In 2018 one can no longer justify engaging in a lifestyle that needlessly wastes valuable resources in an orgy of overconsumption. We know it doesn't make us happier, so the logical solution would be to stop doing it.

As soon as possible.

For everyone's benefit, including your own.





12 comments:

  1. I love this post. I actually swear at adverts they irritate me so much. I especially dislike perfume and car adverts. Grrrr

    ReplyDelete
    Replies
    1. Franny and Danny,

      Car ads are the worst. I saw one once where a small child left its mother on the street because the child saw that another mother had a "better" car. Disgusting to use something so precious as a child's love to pressure people into buying cars.

      Delete
  2. Amen. I have pretty much stopped shopping for all the reasons above. 'There are no innocents' you are so right. There are also very few shopping experiences that do not have victims. This is something I cannot get out of my head. I do shop a bit. Mostly second hand. Occasionally I buy something new after much deliberation. But on the whole, I just don't. It used to be difficult not to buy things, but staying out of shops helps, and away from internet shopping. And not having a television also helps. Plus an ad-blocker. All these measures make my life much calmer and richer, and also, I don't have to work as much now that I hardly spend any money. Win, win :)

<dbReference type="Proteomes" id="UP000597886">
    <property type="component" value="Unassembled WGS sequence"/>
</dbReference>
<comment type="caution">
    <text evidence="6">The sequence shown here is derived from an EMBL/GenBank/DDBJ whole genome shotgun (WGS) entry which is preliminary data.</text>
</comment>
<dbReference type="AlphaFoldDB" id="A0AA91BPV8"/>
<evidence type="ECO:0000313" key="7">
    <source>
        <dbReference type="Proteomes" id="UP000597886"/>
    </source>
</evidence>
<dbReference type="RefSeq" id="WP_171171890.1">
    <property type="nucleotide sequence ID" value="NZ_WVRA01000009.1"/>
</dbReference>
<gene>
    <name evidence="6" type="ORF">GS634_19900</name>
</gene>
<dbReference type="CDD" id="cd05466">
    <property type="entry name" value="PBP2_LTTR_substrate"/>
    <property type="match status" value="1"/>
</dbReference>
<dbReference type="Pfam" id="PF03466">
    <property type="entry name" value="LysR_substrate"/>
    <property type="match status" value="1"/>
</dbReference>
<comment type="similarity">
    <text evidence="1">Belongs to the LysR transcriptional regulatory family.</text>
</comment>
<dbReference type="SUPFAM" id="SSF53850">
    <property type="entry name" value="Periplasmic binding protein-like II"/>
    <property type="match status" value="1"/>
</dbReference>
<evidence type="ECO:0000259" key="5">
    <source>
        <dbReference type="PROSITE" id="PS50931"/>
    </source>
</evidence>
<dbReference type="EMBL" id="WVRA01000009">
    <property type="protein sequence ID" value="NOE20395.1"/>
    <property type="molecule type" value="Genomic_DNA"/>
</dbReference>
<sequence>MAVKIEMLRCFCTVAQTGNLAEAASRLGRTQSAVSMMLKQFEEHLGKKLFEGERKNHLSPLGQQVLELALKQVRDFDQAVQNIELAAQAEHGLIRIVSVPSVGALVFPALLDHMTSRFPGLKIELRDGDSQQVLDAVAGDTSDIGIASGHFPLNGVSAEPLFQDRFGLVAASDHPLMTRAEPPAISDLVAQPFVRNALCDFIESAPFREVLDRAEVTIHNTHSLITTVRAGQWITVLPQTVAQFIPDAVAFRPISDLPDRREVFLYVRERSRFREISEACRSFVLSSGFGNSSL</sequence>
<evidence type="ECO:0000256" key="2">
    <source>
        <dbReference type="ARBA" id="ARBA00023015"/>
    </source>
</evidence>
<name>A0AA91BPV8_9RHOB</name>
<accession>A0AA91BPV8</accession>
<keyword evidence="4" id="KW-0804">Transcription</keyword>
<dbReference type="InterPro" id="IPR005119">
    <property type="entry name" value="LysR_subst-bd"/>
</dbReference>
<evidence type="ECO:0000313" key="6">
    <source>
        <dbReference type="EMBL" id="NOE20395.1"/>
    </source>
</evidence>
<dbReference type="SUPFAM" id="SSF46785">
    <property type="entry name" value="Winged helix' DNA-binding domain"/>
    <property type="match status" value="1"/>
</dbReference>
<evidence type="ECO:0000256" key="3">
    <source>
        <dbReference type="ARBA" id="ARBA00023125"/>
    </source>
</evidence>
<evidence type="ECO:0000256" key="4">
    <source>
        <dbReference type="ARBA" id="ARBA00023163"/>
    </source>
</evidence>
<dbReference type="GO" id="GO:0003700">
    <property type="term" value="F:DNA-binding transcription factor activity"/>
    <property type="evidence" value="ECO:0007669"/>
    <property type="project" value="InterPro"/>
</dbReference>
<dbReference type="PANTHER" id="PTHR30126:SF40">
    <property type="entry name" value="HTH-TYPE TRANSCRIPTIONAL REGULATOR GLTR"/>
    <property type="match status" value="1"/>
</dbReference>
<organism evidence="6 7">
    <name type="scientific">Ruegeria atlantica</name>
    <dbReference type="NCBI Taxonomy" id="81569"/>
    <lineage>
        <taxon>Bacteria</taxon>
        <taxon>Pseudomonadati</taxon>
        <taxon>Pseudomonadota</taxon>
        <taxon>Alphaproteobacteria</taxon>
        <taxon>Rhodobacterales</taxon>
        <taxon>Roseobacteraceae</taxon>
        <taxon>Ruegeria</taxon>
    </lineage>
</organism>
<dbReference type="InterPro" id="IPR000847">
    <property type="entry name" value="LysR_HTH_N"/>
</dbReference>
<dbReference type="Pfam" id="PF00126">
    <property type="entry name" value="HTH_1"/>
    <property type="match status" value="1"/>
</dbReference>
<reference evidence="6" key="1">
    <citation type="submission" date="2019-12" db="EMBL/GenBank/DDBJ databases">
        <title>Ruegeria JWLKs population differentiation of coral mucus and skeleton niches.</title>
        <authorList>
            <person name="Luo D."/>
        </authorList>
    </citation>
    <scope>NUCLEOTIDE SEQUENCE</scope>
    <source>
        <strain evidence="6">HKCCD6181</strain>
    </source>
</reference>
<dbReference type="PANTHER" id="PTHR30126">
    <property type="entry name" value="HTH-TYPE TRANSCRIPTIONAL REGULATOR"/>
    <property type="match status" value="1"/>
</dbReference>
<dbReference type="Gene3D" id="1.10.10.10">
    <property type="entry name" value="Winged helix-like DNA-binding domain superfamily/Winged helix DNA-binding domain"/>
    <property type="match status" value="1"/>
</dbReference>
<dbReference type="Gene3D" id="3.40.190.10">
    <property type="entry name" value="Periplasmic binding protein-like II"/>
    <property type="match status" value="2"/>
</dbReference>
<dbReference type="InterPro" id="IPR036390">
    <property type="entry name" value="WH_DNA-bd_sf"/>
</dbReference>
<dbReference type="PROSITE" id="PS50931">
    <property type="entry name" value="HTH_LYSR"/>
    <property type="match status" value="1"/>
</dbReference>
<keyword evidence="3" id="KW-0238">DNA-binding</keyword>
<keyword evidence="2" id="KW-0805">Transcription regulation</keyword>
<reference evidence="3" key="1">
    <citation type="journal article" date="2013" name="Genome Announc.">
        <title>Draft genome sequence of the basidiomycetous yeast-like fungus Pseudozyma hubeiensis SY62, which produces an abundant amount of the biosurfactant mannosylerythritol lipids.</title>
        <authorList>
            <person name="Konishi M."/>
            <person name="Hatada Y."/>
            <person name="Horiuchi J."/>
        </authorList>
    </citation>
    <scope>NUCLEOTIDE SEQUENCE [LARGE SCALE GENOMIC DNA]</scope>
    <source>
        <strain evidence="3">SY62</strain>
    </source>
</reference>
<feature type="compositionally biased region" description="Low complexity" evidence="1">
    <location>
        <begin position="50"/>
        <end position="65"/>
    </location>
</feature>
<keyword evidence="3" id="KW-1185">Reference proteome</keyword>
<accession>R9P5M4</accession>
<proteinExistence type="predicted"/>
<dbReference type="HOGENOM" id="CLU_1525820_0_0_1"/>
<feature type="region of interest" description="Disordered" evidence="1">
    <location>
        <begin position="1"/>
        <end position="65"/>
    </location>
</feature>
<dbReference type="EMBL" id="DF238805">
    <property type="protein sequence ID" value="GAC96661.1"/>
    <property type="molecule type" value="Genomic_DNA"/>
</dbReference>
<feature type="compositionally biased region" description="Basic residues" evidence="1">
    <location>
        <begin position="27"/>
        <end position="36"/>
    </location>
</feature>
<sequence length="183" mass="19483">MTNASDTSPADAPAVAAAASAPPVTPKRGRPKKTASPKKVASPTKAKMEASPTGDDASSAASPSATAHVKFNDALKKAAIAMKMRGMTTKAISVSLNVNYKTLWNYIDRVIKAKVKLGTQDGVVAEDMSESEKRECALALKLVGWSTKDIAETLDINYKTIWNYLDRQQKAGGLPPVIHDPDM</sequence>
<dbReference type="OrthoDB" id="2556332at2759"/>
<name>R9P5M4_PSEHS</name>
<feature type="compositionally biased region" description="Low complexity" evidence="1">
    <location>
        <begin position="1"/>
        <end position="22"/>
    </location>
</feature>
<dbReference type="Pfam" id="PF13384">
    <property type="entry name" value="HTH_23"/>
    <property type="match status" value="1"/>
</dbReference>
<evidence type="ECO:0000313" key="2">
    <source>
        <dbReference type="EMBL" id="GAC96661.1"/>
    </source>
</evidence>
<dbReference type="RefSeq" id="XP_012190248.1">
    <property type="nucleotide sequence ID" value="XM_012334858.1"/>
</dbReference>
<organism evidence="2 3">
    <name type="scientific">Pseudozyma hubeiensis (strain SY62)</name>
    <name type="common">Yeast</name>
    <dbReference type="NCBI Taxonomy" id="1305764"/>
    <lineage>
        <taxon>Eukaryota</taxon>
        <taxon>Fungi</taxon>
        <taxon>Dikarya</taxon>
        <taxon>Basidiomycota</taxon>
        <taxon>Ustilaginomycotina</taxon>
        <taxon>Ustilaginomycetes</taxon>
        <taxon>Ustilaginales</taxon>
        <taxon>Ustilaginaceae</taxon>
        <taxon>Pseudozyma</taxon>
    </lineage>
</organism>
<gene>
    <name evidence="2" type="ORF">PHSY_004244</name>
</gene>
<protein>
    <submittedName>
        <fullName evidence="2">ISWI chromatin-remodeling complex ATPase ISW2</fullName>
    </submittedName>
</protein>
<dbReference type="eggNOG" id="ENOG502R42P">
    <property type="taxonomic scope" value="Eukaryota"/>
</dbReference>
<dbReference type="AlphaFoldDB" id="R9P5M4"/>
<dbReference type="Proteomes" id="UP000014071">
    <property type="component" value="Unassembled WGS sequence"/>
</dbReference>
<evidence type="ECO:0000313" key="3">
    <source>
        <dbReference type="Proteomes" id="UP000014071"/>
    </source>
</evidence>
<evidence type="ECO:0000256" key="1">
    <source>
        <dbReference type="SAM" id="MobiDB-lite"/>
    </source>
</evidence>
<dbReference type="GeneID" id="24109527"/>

ReplyDelete
    Replies
    1. Jo,

      I think the less one buys the easier it gets. Staying away from adverts definitely helps. I prefer the "calmer and richer" life.

      Delete
  3. “I deserve it.” No, you really don't. You deserve food, clothing, shelter, love, freedom, and opportunities to realize your true potential as a compassionate human being, and nothing else. No one deserves to take more than their fair share of the planet's resources


    I feel that I deserve to have my life on my own terms and and if I purchase something ,nobody has got rights to tell me what I deserve or not,same if somebody tells me BUY. Saffron

    ReplyDelete
    Replies
    1. Saffron,

      Sometimes, in our system, realizing your true potential requires one to purchase things. Each of us must decide for ourselves what those requirements are.

      However, robbing future generations of their birthright just because one wants to consume conspicuously, can not be justified, or excused.

      As you point out, each of us must decide for ourselves. Right now the balance of power lies with the corporations, marketing firms, and advertisers. I try to provide some balance for that with my blog.

      Delete
  4. Anonymous3/21/2018

    I found that once I stopped shopping I ended up hating going to stores, so when friends want to have a day of shopping I usually have to decline...unless there is a bookstore of a fabric store where we are going...and anymore there usually isn't.